The big daddy of them all, the world’s highest peak and the tallest order on many a bucket list: Mt Everest.
Of course, you don’t need to reach the summit of this iconic mountain to experience the essence of a real Himalayan adventure. Go trekking through the high passes above flame-red rhododendron forests and stunning alpine lakes and enjoy the chance to appreciate the jaw-dropping mountain scenery, as well as challenging yourself physically. Each of our treks is supported by an experienced crew, so you can let your feet do the talking and just focus on your end goal – Everest Base Camp.
Our Everest Base Camp trips
The different itineraries
While all our Everest Base Camp treks take you right to Base Camp, there are some differences. For example, if you're a nature-lover and want to see the crystal waters of the Gokyo Lakes, try our 19-Day Everest Base Camp & Gokyo Lakes Trek. If you want to immerse yourself in the local Nepalese culture, our 15-day Everest Base Camp trip might be for you, as it includes an overnight stay in the famous Sherpa Village.
Why choose Intrepid
Meet the team
We have very experienced crew, with most of our local leaders having worked with us for over 10 years. Many of our porters and assistant guides on Everest Base Camp trek are Sherpas. The term Sherpa is commonly misused by foreigners to refer to almost any guide or climbing supporter hired for trekking expeditions in the Himalayas, regardless of their ethnicity. However, Sherpas are a local ethnic group from the Everest region, renowned in the international climbing and mountaineering community for their hardiness, expertise, and experience at very high altitudes. Many Sherpas are highly regarded as leading mountaineers and specialists in their local area.
We walk for between four and eight hours each day, some days being more strenuous than others. Trekking is mostly done on paths, but there is the occasional rough terrain along the way, and some days will include ascents and descents of 500 metres or more. This, in addition to the altitude can account for the variation in hiking time and distance per day.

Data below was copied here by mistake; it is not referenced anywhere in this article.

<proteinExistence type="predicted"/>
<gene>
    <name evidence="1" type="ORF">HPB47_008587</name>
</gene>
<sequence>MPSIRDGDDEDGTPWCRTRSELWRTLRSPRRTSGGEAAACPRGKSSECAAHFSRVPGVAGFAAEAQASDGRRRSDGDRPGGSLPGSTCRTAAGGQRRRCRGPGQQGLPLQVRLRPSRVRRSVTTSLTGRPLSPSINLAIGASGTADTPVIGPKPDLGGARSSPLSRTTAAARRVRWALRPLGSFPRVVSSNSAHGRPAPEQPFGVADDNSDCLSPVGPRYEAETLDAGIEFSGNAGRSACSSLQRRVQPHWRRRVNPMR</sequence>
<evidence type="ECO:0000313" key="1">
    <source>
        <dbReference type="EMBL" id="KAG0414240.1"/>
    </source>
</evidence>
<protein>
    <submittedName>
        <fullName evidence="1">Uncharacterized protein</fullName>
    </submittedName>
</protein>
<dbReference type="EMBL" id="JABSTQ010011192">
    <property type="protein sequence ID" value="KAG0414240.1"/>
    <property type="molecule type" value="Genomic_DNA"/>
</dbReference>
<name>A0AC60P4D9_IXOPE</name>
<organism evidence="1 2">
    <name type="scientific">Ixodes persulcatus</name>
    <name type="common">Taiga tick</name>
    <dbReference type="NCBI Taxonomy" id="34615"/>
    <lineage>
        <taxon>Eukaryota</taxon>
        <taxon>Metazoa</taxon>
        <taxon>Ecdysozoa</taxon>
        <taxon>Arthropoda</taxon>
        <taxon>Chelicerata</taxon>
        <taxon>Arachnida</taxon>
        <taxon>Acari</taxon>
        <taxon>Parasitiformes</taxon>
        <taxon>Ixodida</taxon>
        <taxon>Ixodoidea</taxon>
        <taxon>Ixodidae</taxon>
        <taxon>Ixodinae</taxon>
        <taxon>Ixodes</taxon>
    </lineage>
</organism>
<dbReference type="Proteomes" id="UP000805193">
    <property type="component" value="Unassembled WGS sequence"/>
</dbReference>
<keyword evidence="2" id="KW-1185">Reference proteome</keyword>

Well fitted, comfortable and sturdy shoes are essential, and can make a great difference in the enjoyment of your trip. Make sure to break them in before your trip, either by wearing them on training hikes or even just around the house. The first time you wear your boots should not be on the trail!
Everest Base Camp sits at 5,380m/17,600 feet. At this altitude it’s common for travellers to experience some adverse health effects – regardless of age, gender or fitness level. Everyone will adapt to the altitude and thinning air differently. This is why we always try to keep the ascent slow and steady, to allow your body to acclimatise and make your journey to the summit easier. Some pre-existing medical conditions are known to worsen at high altitude and be difficult to adequately treat on the ground, leading to more serious consequences, so it’s important that you discuss any pre-existing medical conditions with your doctor before you leave home.
You can help your body to acclimatise and avoid altitude sickness by:
- Drinking plenty of water – at least four litres per day on top of other forms of fluids such as tea or soups.
- Avoiding alcohol, tobacco and substances that can interfere with good delivery of oxygen to the body or cause dehydration.
- Eating small, frequent meals high in carbohydrates.
- Taking it easy or have a regular break. Walk at a slower pace than you would at sea level and avoid overexertion.
We have a number of different training guides available:
Your body needs time to adjust to the altitudes and acclimatise, which will make you feel better in the long run. We have taken this into account in our Itinerary by limiting the altitude we increase daily, and by giving you extra nights to acclimatise in Namche Bazaar.
Teahouses are the most common accommodation style on Everest Base Camp trek. They are simple but cosy, with shared toilets and washing facilities. As a general rule, the closer you are to Base Camp the more basic the teahouses are. While the views of Everest and the surrounding Himalayas are spectacular, the amenities are understandably basic.
Hot shower facilities are available in some teahouses for a price but occasionally a hot shower means a bucket of hot water.